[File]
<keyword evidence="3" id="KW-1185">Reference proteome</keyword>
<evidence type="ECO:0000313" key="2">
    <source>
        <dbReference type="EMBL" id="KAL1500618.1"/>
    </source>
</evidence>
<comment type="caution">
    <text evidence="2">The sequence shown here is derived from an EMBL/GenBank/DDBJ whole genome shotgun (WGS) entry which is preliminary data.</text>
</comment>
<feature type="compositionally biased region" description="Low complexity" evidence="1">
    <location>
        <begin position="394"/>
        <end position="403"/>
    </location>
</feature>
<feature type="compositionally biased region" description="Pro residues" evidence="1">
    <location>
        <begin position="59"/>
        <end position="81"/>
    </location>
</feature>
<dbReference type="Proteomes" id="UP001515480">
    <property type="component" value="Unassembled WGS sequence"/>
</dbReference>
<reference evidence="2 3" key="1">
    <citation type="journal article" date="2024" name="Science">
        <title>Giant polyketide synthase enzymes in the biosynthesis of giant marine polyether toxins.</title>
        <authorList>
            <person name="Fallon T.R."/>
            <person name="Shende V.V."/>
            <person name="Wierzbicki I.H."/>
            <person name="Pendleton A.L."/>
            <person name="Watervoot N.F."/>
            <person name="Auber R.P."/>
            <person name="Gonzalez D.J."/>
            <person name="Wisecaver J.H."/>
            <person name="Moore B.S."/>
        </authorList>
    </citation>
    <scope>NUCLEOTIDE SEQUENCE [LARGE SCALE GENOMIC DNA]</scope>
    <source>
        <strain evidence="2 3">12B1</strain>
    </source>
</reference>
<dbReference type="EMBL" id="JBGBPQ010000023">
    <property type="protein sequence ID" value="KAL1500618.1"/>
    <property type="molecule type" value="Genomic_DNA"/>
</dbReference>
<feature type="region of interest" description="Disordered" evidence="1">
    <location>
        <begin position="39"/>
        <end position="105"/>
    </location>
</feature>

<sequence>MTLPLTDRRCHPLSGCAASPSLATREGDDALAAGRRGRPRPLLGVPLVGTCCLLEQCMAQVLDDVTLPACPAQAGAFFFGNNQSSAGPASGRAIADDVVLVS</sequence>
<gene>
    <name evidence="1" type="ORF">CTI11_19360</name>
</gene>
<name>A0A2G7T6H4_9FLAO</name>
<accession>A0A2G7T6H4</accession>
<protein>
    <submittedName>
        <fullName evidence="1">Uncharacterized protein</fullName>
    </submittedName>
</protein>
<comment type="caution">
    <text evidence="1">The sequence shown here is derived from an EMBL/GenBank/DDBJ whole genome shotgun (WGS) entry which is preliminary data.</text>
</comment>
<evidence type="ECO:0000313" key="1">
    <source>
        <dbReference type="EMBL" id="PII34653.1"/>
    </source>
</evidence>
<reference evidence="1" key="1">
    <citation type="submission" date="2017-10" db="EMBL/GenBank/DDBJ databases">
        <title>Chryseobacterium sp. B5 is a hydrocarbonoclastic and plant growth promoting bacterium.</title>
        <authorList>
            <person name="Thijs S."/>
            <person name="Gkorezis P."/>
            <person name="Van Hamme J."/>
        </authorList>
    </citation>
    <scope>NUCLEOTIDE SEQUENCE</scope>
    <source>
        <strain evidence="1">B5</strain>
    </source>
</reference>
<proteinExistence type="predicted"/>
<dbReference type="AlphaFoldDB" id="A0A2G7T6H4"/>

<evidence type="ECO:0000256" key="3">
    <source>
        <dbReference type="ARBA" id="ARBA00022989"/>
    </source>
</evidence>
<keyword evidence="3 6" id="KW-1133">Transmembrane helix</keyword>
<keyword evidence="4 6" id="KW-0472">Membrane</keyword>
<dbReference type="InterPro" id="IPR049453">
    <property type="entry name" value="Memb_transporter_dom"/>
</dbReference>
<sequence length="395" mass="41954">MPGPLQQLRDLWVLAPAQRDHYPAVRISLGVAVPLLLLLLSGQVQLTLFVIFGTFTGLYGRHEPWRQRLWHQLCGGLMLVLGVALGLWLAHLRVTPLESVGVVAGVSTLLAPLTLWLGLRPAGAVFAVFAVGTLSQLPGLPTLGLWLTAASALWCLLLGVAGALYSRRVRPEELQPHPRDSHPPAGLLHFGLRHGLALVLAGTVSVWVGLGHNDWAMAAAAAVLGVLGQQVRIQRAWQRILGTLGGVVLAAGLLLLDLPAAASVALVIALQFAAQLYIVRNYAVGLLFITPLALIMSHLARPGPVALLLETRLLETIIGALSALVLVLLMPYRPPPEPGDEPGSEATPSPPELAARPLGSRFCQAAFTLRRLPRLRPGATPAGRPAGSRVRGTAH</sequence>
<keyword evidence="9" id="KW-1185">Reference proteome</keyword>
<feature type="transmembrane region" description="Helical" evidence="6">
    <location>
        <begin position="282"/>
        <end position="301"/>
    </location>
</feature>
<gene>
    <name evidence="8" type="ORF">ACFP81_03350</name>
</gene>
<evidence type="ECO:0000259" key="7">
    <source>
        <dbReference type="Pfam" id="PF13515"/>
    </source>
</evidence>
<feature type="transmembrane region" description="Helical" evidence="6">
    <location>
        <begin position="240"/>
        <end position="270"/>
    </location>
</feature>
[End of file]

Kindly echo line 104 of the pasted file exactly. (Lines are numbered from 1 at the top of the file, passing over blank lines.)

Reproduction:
        <begin position="282"/>